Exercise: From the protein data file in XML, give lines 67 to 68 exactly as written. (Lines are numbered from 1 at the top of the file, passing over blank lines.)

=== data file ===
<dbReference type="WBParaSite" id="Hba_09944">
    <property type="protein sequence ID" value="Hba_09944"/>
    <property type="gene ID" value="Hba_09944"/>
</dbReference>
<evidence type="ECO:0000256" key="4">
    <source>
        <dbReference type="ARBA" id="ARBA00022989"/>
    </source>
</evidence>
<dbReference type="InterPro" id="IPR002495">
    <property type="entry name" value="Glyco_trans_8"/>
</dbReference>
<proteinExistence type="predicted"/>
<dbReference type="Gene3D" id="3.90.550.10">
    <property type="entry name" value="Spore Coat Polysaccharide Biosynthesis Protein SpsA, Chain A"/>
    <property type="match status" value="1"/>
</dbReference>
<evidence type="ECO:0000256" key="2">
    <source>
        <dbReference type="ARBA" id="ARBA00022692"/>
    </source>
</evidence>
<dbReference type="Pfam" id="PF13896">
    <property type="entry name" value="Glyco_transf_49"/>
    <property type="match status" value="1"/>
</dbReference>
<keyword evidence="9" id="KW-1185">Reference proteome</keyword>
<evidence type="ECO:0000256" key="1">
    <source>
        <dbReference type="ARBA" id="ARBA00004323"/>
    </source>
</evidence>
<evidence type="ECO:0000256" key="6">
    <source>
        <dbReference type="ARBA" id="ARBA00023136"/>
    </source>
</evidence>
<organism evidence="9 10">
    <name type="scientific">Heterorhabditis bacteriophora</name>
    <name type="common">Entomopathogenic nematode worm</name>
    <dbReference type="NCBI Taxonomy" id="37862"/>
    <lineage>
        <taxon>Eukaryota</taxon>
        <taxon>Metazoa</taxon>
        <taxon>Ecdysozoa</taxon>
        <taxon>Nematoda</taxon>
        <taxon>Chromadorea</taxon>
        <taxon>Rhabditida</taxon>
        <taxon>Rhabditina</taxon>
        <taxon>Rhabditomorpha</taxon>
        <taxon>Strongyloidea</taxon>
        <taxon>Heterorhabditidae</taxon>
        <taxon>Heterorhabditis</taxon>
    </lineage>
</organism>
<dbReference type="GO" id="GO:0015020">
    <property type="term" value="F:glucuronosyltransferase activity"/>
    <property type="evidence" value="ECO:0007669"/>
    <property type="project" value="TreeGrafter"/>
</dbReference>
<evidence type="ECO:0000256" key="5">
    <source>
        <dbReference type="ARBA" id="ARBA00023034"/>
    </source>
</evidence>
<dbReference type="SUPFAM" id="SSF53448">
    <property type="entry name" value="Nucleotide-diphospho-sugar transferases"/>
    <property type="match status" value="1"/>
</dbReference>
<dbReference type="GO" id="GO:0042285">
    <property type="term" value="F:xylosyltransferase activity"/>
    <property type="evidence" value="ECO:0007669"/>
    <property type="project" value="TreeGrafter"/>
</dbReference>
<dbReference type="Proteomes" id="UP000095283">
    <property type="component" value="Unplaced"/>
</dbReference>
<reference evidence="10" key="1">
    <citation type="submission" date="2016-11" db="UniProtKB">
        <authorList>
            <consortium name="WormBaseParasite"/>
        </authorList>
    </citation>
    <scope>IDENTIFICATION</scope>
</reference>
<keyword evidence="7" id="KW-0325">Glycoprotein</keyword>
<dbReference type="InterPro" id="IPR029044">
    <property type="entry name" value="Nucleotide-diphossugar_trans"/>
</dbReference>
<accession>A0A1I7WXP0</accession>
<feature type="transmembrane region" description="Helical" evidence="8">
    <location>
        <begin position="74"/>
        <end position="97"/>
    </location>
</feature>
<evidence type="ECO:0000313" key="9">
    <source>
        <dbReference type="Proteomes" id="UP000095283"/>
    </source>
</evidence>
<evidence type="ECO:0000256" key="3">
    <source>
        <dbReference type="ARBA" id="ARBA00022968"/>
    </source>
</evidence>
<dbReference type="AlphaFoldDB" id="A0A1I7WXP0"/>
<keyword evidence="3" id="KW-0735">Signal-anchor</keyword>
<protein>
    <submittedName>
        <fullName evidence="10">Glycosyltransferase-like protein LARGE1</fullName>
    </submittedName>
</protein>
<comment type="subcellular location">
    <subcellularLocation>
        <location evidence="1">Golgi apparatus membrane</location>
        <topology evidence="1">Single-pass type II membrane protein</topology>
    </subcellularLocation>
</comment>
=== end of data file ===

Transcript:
    <property type="entry name" value="Nucleotide-diphospho-sugar transferases"/>
    <property type="match status" value="1"/>